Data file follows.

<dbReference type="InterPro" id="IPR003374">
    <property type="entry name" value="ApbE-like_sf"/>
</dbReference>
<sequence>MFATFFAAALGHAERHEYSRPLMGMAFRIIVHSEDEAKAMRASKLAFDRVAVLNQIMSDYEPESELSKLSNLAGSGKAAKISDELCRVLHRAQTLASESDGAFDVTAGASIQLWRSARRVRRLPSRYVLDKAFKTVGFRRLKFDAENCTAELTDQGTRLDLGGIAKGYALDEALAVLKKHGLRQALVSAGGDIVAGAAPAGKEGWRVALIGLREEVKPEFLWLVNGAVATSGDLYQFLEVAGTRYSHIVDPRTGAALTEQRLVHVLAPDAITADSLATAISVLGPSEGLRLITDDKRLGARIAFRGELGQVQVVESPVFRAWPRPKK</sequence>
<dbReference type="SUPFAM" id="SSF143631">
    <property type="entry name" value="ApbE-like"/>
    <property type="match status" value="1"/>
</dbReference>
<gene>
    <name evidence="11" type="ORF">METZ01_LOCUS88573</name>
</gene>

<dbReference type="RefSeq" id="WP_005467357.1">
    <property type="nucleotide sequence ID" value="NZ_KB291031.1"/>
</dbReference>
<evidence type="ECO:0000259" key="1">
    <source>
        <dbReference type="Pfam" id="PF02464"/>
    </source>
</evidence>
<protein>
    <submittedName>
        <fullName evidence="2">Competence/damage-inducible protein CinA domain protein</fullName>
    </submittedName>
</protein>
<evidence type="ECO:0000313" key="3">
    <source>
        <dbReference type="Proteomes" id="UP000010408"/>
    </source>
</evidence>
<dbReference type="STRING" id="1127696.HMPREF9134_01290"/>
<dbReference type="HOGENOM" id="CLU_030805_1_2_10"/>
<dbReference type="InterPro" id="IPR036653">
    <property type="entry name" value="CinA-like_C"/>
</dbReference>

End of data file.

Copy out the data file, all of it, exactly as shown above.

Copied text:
<dbReference type="InterPro" id="IPR003374">
    <property type="entry name" value="ApbE-like_sf"/>
</dbReference>
<sequence>MFATFFAAALGHAERHEYSRPLMGMAFRIIVHSEDEAKAMRASKLAFDRVAVLNQIMSDYEPESELSKLSNLAGSGKAAKISDELCRVLHRAQTLASESDGAFDVTAGASIQLWRSARRVRRLPSRYVLDKAFKTVGFRRLKFDAENCTAELTDQGTRLDLGGIAKGYALDEALAVLKKHGLRQALVSAGGDIVAGAAPAGKEGWRVALIGLREEVKPEFLWLVNGAVATSGDLYQFLEVAGTRYSHIVDPRTGAALTEQRLVHVLAPDAITADSLATAISVLGPSEGLRLITDDKRLGARIAFRGELGQVQVVESPVFRAWPRPKK</sequence>
<dbReference type="SUPFAM" id="SSF143631">
    <property type="entry name" value="ApbE-like"/>
    <property type="match status" value="1"/>
</dbReference>
<gene>
    <name evidence="11" type="ORF">METZ01_LOCUS88573</name>
</gene>

<dbReference type="RefSeq" id="WP_005467357.1">
    <property type="nucleotide sequence ID" value="NZ_KB291031.1"/>
</dbReference>
<evidence type="ECO:0000259" key="1">
    <source>
        <dbReference type="Pfam" id="PF02464"/>
    </source>
</evidence>
<protein>
    <submittedName>
        <fullName evidence="2">Competence/damage-inducible protein CinA domain protein</fullName>
    </submittedName>
</protein>
<evidence type="ECO:0000313" key="3">
    <source>
        <dbReference type="Proteomes" id="UP000010408"/>
    </source>
</evidence>
<dbReference type="STRING" id="1127696.HMPREF9134_01290"/>
<dbReference type="HOGENOM" id="CLU_030805_1_2_10"/>
<dbReference type="InterPro" id="IPR036653">
    <property type="entry name" value="CinA-like_C"/>
</dbReference>